Just to begin to tackle some of the principles in giving and receiving, the Kingdom of God pretty much works like the laws of agriculture.  In order to get a harvest, a farmer must have seeds and plant them.  This takes work to prepare the ground so that it is good and involves pruning, watering and oversight. When a harvest comes, a farmer does not give all of his harvest away. If he does, he will not eat, or cry after getting payday loans.  He must preserve some for his own table, and plant seed into his own ground again  so that he will produce a harvest in due season.  Next, a farmer may desire a harvest in crops that he does not plant.  He may sow, or exchange goods into another farmer’s land, and WHEN there is a harvest in another farmer’s crops, expect a return–not when they get tired of waiting.  One of the number one mistakes entrepreneurs make is they give up right before the new business turns a profit. One reaps what one sows.  This principle cannot be limited to giving, but certainly applies here. 

The article further purports, “The message flickered into Cindy Fleenor’s living room each night: Be faithful in how you live and how you give, the television preachers said, and God will shower you with material riches.”  That’s funny, because I have never gotten this message in isolation flickering into my television night after night. And I don’t suffer from the requisite delusions or paranoia to believe that “the man” or the televangelist division of the  FBI superimposes my television programming with Creflo, Copeland, Meyer, White, and Long teaching, or Ms. Fleenor’s with “give me money and you’ll get or become whatever is running through your mind when you think it should get to your front door”.  Nor do I believe they strategize to be aired in poverty-stricken markets so they can get money.  This thinking presumes that poor people are idiots, and fails to take into account that poor people are the ones WITHOUT MONEY to make greedy fat cats richer.  Everybody needs the truth of the Gospel of the Kingdom and how to live as God intended his children to until Jesus comes again.

Now, we have no way of knowing what this message Ms. Fleenor received meant to her. But principles of multiplication and productivity (what people are calling prosperity gospel) are based upon what our priorities are (seek ye first the Kingdom of God), our faith,  our faithfulness as good stewards over finances (in paying bills, paying them on time, owing no man [not having debt], no usury, no unjust weights and balances, no unjust motives or practices), and, our stewardship over all things pertaining to life and ministry (our families, properties, businesses, education, works for the Kingdom of God).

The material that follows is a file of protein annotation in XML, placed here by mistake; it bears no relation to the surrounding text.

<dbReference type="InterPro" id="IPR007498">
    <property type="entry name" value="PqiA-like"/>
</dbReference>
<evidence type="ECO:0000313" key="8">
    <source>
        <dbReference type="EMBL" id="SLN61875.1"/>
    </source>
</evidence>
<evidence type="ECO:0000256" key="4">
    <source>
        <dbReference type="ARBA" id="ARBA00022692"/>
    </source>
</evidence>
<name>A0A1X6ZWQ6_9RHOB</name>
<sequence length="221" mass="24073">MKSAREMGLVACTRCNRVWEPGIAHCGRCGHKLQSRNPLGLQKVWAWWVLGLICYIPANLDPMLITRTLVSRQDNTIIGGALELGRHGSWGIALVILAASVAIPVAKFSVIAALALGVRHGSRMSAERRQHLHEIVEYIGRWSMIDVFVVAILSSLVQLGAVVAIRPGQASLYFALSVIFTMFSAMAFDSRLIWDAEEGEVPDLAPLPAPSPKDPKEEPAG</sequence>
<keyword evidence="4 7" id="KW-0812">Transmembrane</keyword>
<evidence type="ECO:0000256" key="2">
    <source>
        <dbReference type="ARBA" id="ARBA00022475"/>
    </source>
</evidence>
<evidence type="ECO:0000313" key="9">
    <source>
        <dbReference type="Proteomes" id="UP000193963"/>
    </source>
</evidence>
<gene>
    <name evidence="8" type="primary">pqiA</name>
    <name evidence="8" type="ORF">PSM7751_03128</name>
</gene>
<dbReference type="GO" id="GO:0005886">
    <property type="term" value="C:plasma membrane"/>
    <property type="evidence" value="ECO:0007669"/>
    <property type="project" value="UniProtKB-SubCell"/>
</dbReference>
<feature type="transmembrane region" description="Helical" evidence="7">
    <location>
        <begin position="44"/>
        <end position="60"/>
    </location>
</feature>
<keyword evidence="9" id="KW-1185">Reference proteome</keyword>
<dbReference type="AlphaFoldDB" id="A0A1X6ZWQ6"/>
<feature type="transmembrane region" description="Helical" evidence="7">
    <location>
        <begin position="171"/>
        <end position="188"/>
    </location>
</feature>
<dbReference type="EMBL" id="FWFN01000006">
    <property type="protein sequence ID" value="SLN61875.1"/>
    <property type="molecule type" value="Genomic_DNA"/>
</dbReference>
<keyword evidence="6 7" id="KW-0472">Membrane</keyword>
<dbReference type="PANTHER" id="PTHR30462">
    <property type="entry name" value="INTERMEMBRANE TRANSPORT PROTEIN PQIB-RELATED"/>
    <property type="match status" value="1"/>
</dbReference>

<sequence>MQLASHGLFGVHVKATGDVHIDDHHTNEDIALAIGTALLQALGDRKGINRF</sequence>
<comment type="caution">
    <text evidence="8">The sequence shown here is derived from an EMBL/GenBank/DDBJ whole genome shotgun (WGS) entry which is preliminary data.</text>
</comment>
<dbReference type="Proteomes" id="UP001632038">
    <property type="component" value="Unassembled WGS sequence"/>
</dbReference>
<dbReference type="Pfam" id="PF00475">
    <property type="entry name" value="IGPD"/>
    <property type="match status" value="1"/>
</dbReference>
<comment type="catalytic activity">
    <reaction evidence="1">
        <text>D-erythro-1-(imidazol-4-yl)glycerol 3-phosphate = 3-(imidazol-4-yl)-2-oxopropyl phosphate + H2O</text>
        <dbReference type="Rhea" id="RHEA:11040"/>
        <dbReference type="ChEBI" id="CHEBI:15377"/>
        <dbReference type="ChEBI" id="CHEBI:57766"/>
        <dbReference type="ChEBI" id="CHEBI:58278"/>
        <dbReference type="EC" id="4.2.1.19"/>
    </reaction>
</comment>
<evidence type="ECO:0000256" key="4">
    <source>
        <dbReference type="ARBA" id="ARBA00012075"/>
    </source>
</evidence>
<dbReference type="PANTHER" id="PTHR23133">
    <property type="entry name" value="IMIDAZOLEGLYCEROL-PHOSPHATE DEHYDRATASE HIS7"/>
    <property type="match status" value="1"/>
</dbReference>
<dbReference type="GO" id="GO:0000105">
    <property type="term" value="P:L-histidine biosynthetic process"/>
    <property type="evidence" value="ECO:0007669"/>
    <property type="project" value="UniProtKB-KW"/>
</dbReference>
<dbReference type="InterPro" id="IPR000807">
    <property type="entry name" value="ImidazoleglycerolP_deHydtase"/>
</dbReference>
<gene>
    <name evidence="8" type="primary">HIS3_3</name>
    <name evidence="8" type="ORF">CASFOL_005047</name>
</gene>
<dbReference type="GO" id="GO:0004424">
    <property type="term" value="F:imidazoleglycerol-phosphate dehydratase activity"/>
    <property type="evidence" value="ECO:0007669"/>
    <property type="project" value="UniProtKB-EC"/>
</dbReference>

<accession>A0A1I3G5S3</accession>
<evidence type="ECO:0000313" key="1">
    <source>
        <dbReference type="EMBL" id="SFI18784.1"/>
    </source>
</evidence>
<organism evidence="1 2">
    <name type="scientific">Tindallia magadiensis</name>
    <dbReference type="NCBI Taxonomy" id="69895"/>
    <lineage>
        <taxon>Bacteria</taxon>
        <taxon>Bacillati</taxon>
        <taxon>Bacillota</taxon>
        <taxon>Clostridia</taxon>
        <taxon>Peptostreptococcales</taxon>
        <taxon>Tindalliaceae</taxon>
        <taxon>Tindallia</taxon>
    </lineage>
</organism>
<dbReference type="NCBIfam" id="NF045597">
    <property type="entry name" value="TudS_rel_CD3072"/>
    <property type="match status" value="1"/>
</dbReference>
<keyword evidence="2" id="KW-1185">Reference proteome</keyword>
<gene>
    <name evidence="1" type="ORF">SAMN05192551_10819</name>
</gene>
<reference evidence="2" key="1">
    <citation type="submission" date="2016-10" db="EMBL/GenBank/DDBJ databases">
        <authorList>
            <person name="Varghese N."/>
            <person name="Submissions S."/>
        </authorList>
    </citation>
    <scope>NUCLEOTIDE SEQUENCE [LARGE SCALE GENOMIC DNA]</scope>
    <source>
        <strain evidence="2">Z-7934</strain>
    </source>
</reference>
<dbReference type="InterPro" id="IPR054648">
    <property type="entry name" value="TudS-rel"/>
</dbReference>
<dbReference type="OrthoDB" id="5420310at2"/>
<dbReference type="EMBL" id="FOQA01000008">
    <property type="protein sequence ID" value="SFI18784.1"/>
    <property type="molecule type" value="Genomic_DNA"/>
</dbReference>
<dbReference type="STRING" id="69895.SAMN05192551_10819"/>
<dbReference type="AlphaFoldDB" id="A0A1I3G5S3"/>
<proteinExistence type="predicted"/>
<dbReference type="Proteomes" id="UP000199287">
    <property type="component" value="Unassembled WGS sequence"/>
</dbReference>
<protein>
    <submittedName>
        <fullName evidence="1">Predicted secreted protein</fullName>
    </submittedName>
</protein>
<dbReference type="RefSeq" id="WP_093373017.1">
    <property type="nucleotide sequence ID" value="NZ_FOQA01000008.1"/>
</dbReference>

At least five of these ministries under fire teach extensively about the Kingdom of God and giving. They would all be well-advised to start using more of this teaching when making on-air requests for partners and offerings to defray duplicitous branding, because there are the “Ms. Fleenors” out there watching.  This situation is also a textbook case for the need for all believers to have a local church home. No one should be sitting at home waiting for some overnight fix to issues we’ve worked lifetimes getting ourselves into–in many circumstances–through writing a check.  If we do donate, it should be to perpetuate the works the ministries are doing all over the world while we WAIT PATIENTLY on God to bless us for meeting the needs of the Kingdom of God, LIVING AS FAITHFUL STEWARDS. 

Now it would not make sense to watch a weight loss program, buy the product, eat the food according to plan, work out, and then get mad at the weight loss company because your waist is expanding instead of shrinking.  If you know you have a fibroid tumor but didn’t know the diet food is what makes fibroids grow, your weight loss program is not going to give you the visual benefits you might expect until you get rid of the fibroid tumor that went from a small pea to a watermelon on the diet.  The weight loss program might not make disclaimers for such interferences because to some degree, folks expect folks to know their own situations and make decisions accordingly, and cannot account for such peculiar circumstances.  So, Ms. Fleenor may be bitter, but there would have to be a whole lot more information to pin the tail on the prosperity donkeys or guinea pigs. 

Moderator’s note:  I hope that Ms. Fleenor has a loving church family, or finds one.  Good pastors and elders help to prevent these types of experiences, because they are able to provide sound teaching and counsel believers according to the Word of God and their personal situations.